The Guatemalan army believes that Cuban troops are in Belize. British and U.S. intelligence sources deny it. Price had said, however, that if Guatemala does not relent in its claims, he would have to seek some means to secure Belize's independence.

The racial differences form a large unspoken part of the uneasiness that exists on both sides. Most Belizeans are black, descendents of slaves the British brought in to work the logging trade. Belize sees its natural allies in the block of English-speaking Caribbean island states, while the Guatemalans view the territory as a wedge in the solid line of Central American conservative governments.

Though Guatemalan claims go back to colonial times, they base their main argument on the 1859 treaty that defined present-day borders. In exchange for large territorial concessions, the British promised to help build a "cart road" from Guatemala City through Belize to the Carribean. Since the road was never constructed, Guatemala contends that the colony, or at least the 1859 concessions, should revert back to it. They point out that this treaty represents the only legal title Britain has for its continued presence.

The British consul in Guatemala, William MacQuillian, said the claims are "without substance". The crucial point, he stated, was that neither colonial Spain nor independent Guatemala ever controlled the area. The 17th century English pirates who first sailed up its rivers seeking refuge found only uninhabited marshland. The British are willing to negotiate, but MacQuillian stressed that its policy is to arrange "complete independence as soon as possible."

The Guatemalans also say that they want to solve the problem peacefully, but they have worked themselves into a difficult corner. Their 1944 constitution incorporates Belize into the nation, so that any president would be violating if he agreed to permit Belize's independence.

The issue is a fierce nationalistic cause here, constantly in headlines. Bumper stickers and radio announcements proclaim Belize "an integral part of the fatherland."

Three seats in the Guatemalan Congress remain vacant, reserved for Belize's "liberation."

In 1954, Guatemala broke off diplomatic relations with Great Britian when it granted internal self-government to the colony, and in 1975 Britain had to reinforce its garrison in response to a Guatemalan troop buildup across the border.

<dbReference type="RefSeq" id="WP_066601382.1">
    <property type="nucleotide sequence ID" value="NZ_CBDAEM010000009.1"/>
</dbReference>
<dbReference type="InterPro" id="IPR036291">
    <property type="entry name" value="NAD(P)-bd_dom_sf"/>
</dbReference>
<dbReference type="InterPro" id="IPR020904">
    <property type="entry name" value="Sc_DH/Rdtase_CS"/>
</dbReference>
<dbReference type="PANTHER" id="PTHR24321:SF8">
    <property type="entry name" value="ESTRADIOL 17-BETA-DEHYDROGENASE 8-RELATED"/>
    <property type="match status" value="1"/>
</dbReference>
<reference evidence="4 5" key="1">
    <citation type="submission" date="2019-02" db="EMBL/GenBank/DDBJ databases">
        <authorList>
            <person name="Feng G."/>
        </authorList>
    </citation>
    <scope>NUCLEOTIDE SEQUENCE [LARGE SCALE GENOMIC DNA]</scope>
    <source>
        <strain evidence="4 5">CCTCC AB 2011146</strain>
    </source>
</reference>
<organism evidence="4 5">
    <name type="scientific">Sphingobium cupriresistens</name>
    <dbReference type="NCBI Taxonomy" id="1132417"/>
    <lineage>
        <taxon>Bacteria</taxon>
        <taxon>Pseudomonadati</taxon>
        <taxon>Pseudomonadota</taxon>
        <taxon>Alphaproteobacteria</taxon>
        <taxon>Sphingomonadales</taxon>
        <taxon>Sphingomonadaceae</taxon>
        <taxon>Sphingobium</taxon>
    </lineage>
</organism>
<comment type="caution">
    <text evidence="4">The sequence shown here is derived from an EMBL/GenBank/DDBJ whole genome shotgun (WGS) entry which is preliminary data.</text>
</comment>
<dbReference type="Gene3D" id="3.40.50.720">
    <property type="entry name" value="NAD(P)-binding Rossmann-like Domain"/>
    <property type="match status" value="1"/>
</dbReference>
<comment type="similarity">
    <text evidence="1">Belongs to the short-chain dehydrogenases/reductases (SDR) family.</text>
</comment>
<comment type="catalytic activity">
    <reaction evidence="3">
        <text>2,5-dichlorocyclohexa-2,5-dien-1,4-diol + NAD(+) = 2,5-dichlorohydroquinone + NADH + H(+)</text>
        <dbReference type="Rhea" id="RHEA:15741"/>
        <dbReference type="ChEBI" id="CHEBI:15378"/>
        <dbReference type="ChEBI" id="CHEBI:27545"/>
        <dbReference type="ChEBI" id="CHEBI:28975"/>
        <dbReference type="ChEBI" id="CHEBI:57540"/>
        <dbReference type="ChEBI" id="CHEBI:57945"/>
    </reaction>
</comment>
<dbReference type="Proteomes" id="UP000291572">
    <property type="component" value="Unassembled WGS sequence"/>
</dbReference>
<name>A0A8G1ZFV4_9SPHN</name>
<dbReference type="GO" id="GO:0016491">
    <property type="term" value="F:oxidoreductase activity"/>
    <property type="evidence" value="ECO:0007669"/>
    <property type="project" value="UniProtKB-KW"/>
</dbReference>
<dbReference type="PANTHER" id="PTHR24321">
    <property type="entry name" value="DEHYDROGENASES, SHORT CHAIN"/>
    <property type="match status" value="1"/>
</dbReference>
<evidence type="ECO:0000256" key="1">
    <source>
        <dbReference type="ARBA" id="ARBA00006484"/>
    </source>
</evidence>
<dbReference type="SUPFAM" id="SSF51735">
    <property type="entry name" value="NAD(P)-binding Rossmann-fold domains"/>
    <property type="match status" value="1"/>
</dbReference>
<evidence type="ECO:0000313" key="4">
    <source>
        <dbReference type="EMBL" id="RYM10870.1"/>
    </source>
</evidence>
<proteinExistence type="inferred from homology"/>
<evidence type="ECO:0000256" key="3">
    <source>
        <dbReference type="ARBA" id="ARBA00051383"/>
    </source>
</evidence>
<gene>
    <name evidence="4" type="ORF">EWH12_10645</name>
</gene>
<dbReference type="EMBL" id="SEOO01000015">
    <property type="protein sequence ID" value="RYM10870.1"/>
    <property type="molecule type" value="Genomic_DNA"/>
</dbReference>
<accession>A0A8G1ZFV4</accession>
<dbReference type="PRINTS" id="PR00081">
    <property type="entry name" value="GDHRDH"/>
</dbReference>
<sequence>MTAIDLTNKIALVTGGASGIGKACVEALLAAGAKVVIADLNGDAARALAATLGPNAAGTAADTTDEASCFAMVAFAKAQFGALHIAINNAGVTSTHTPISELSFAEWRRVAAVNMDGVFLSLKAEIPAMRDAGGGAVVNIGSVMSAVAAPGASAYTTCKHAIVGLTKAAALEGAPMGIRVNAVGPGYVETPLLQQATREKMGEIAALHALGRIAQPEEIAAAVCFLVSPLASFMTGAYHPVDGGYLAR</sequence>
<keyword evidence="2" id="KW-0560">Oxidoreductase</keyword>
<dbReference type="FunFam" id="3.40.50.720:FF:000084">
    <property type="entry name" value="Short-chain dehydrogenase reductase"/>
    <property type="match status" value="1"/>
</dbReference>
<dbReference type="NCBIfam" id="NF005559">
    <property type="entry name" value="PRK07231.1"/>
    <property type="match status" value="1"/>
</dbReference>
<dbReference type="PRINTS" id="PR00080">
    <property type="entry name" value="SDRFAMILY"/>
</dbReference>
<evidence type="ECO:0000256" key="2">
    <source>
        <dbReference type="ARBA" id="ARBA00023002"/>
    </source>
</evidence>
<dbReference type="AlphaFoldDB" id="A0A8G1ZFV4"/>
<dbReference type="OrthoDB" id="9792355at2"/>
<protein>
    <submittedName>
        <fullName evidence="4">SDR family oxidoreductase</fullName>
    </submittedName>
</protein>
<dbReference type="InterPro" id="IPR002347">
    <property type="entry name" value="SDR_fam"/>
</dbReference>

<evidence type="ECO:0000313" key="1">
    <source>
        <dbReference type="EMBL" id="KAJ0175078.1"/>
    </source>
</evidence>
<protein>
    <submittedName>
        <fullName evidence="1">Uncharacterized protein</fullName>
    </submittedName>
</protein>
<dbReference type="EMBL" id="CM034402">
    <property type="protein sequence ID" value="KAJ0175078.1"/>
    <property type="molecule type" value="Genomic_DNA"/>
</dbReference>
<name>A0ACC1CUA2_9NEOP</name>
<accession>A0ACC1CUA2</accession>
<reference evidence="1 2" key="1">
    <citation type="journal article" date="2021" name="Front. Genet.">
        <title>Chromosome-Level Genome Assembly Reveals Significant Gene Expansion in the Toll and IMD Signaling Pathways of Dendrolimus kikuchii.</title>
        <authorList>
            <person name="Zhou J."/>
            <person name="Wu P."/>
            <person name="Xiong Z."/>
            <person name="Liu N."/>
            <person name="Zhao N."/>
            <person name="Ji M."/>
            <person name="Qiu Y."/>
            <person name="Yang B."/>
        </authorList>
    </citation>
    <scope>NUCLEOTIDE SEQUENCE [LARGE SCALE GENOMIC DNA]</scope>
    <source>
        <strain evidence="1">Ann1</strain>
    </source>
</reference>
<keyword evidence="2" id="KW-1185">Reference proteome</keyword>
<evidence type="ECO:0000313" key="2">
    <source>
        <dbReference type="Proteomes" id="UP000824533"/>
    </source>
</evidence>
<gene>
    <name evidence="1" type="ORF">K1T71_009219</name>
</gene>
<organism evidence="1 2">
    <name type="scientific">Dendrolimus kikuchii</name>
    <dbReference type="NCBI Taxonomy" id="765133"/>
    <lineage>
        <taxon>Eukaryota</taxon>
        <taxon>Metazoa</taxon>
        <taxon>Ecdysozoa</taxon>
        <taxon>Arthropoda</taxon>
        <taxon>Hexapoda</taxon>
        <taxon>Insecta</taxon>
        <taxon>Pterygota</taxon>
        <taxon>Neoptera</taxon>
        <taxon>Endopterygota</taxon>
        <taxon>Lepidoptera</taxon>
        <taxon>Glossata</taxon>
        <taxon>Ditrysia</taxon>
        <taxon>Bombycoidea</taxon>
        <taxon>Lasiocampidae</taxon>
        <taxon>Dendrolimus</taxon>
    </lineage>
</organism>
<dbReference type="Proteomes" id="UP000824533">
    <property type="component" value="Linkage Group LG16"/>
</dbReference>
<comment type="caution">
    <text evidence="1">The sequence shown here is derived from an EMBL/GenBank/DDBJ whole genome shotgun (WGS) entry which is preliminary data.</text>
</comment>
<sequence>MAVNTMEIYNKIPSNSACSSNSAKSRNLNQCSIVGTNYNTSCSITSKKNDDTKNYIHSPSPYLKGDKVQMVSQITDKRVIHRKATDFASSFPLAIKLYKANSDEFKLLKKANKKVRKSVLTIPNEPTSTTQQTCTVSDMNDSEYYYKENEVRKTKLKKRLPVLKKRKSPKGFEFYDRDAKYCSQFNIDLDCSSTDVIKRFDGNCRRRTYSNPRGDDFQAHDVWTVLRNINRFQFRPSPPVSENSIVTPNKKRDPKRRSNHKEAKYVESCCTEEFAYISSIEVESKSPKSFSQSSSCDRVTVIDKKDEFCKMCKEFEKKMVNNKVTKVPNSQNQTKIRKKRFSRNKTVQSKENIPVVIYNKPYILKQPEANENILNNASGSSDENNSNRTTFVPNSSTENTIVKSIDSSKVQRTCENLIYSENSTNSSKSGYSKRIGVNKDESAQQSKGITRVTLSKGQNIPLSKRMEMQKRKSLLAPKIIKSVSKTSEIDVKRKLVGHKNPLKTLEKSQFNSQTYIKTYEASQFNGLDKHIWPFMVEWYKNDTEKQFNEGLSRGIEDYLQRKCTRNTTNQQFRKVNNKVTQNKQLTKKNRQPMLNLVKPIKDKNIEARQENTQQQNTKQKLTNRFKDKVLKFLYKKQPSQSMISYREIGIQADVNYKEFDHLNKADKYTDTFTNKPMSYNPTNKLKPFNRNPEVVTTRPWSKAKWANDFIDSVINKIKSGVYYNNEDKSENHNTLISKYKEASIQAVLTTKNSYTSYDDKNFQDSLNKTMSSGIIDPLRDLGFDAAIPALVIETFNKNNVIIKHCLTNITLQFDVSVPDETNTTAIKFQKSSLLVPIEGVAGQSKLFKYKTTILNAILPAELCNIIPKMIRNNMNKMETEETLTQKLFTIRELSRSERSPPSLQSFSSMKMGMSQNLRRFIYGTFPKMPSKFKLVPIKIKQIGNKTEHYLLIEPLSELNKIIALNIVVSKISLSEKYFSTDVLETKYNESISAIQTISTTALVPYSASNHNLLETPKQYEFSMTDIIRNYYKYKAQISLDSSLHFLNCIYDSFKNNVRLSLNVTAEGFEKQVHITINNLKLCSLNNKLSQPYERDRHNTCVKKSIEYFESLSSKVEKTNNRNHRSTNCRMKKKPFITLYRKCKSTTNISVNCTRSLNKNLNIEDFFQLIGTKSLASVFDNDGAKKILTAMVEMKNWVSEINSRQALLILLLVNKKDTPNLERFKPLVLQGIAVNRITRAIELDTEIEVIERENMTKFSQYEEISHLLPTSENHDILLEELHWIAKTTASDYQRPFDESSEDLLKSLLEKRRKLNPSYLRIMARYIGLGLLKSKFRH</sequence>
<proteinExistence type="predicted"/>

The controversy was taken to the U.N. General Assembly in 1975 and 1976. Both times it voted overwhelmingly in favor of independence for Belize. The United States abstained.

Guatemala broke off diplomatic relations with Panama in May, because Panamanian leader Gen. Omar Torrijos broke ranks with the traditional Central American bloc position of favoring Guatemala's claim and said he favored independence for Belize.

The United States says it is trying to stay out of the dispute. On May 20, the State Department declared that "the question of Belizean independence is a matter to be worked out among the parties directly concerned: the British, the Guatemalans, and the Belizeans."

The United States, however, remains the preponderant power in the area. Both sides have turned to Washington for mediation in the past, and if trouble does break out, they will probably do so again.

Hugh O'Shaughnessy of the London Observer reported from London:

Israel is selling arms to the hawkish generals of Guatemala.

Twenty-six tons of Israeli arms en route to Guatemala were seized from an Argentine plane in Barbados June 25. Barbados protested to Israel because it opposes Guatemala's claim to Belize and fears the arms shipment is related.

[A British embassy spokesman in Washington said that Israel has sold Guatemala about 10 shot-takeoff-and-landing fighters - "ideal for the terrain in Belize" - as well as rifles, in addition to the arms seized in Barbados.]

Israel has been supplying aircraft to Guatemala for a number of years, having first provided Arava troop transports that could drop paratroops in Belize.